“The first calf we rescued came from the Monroe State Fair in Washington, at the end of the fair they were going to take it to an auction, but I couldn’t let that happen to it, so I put it in the back seat and took it home. It was an amazing animal.”
“Our sanctuary started with my love for a single pig. But it really started with my love for the book Charlotte’s Web, I read it over and over again.”
“I had been diagnosed with cancer, and I thought, wow, I better do what I want while I still can do it. So that’s when we decided to open a farm sanctuary.”
“A woman at the auction saw how badly they were treating this newborn baby calf, because he was sick and couldn’t stand up or walk since he never had his mother’s milk and was starving. The men were poking him and prodding him, and mistreating him, so the woman bought the baby for $7 dollars and brought him to her apartment. We got him later.”
“The animals are better as friends than they are food, clothes or the testers of makeup.”
TURKEYS for THANKSGIVING
In only four months, commercial male turkeys grow to a weight three times heavier than wild adult male turkeys due to selective breeding. Their rapid growth and abnormally heavy bodies can lead to heart problems and painful crippling.
DAIRY COWS & THE DAIRY INDUSTRY
Like all mammals, dairy cows must be impregnated in order to produce milk. Dairy cows spend their entire lives in an unnatural, constant cycle of impregnation, birth and milking. On average, female cows are considered “spent” and then are slaughtered before age five (A normal life span is 25 years).
THE VEAL INDUSTRY
The veal industry was created for a cheap way to use the boy cows. They are tied up, not allowed to walk, fed an iron-deficient diet to make their meat white, then they are slaughtered at 3-4 months old.
PIGS & THE PORK INDUSTRY
At only a few weeks old, piglets are taken from their mothers and undergo a series of mutilations, including being castrated and having a portion of their tails removed without any pain relief. The piglets spend the next six months confined to pens until they reach market weight and are slaughtered.
Each year, 26 million animals are used for medical research. 95% of which receive no protection, and are not covered by the Federal Animal Welfare Act.
GOOSE & DUCK DOWN
A single down coat is the product of the suffering and sometimes the deaths of many ducks or geese.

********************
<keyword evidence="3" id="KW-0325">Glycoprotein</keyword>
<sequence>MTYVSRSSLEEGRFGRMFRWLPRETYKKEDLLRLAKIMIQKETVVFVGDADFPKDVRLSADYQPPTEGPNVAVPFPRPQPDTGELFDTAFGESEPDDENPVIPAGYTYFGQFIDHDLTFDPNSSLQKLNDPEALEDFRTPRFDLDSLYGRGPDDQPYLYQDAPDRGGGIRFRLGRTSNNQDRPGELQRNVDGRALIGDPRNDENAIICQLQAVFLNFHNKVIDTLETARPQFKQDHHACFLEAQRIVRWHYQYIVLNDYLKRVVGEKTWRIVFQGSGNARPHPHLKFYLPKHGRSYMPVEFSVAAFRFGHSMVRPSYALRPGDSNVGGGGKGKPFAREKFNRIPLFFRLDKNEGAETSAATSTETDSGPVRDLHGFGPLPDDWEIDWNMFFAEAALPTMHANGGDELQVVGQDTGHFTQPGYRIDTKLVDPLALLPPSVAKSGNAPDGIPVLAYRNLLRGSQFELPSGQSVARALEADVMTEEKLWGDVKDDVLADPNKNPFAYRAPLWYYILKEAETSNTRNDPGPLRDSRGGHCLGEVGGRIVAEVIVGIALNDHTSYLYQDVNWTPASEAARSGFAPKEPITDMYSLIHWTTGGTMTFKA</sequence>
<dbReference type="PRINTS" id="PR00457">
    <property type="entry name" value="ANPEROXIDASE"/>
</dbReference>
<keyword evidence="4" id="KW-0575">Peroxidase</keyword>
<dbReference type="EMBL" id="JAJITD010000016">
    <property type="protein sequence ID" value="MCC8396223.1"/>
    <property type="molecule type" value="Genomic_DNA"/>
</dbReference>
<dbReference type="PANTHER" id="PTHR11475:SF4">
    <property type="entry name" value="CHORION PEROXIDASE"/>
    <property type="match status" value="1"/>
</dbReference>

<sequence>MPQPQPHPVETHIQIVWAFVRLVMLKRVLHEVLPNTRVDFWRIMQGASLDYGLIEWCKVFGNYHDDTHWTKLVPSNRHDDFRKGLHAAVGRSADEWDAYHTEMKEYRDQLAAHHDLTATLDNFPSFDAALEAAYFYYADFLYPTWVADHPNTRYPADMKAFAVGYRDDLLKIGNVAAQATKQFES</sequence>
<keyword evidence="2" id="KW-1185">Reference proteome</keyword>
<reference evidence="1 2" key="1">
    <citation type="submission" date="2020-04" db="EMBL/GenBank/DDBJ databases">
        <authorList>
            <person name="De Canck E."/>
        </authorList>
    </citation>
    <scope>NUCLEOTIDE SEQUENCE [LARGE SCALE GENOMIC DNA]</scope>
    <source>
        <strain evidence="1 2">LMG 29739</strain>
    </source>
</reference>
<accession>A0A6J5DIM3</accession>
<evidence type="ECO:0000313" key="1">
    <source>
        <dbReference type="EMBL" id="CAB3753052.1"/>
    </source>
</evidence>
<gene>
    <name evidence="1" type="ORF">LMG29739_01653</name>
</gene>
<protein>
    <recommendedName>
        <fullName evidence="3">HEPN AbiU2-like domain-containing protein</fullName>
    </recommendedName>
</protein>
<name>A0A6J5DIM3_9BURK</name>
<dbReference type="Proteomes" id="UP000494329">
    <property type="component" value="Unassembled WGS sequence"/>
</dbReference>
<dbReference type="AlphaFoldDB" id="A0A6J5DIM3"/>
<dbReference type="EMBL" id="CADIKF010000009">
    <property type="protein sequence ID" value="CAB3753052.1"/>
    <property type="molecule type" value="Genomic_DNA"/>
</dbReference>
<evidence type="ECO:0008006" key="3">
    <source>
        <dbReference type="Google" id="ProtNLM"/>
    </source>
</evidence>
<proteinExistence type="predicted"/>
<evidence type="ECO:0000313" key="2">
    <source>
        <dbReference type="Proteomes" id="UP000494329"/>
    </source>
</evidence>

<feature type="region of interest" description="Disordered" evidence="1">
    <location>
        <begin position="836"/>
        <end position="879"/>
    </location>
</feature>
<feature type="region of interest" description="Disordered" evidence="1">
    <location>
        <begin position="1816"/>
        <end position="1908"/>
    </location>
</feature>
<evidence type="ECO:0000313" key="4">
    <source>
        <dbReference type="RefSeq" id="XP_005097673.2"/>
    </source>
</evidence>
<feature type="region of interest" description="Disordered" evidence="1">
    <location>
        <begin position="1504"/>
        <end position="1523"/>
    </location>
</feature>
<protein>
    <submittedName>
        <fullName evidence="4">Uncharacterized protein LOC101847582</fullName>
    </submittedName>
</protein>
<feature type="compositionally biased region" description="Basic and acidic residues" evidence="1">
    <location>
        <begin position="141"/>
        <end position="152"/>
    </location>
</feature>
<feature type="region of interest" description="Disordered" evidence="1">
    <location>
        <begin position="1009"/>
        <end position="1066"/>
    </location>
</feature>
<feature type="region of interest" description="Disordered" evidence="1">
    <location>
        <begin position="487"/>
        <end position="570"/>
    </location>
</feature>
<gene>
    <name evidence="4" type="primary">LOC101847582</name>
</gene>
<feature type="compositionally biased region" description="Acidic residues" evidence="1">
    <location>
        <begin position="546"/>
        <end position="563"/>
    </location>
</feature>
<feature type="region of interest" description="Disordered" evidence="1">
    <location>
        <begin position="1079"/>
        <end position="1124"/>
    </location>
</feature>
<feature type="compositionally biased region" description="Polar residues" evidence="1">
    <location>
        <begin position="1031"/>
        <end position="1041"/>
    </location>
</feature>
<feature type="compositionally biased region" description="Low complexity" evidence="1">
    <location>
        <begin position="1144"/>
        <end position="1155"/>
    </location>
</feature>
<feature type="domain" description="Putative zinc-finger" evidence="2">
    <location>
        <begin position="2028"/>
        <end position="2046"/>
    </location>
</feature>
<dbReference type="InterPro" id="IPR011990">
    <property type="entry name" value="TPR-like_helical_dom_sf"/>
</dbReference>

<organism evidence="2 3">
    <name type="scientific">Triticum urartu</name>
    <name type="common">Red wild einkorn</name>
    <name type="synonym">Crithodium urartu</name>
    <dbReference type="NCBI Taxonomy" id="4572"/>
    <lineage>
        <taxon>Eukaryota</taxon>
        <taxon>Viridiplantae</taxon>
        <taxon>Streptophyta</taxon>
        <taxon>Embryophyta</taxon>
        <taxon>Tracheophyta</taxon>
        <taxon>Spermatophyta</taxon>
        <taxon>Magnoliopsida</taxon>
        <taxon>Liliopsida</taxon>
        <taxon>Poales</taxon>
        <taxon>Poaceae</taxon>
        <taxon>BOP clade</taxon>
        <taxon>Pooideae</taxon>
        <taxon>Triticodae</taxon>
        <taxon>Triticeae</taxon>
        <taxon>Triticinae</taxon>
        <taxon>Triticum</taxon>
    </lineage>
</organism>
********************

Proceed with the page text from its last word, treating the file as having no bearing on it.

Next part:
“Goose or duck down is made from the bird’s inner feathers that keep them warm. Often birds that are used for down, they will pluck them several times for their feathers, which is extremely traumatizing, and they must regrow their feathers. The new feathers hurt them, large stocks must push through their skin, so it’s extremely stressful and painful for them. To the point that they stop eating for days, while it’s happening. Some birds die from the experience.”
SHEEP & THE WOOL INDUSTRY
Shearers are paid per sheep, not per hour. This policy encourages them o rush through their work, inflicting painful nicks and cuts to the sheep. These wouldn’t easily become infected. In herds of thousands, individual medical care for individual animals is extremely rare.
“As far as wool, we shear our sheep at the sanctuary, but it’s not natural for the sheep, because sheep were genetically modified to produce more wool quickly. Modern sheep cannot shed. If they are not sheared they get mats, contusions underneath, get overheated and die as a result. They are breeding them now to have more skin, to have more wool, which is dangerous for the sheep because the shearing cuts their folds of skin. A common practice that is deeply cruel to lambs, is they have their back ends shaved to prevent maggots, but it causes them raw wounds that get infected.”
THE EGG INDUSTRY & EGG LAYING HENS
Each year an estimated 500 million chickens are killed in the egg industry. Male chicks are crushed alive or gassed immediately after hatching. Females spend one to two years producing eggs before they are killed.
“Primarly we rescue battery-cage hens. They are considered spent by farmers, gassed and trashed in the garbage, when they no longer produce eggs.”
Directed by: Naomi Call and Loghan Call
Cinematography by: Austin Call, Naomi Call & Loghan Call
Executive Producer: Naomi Call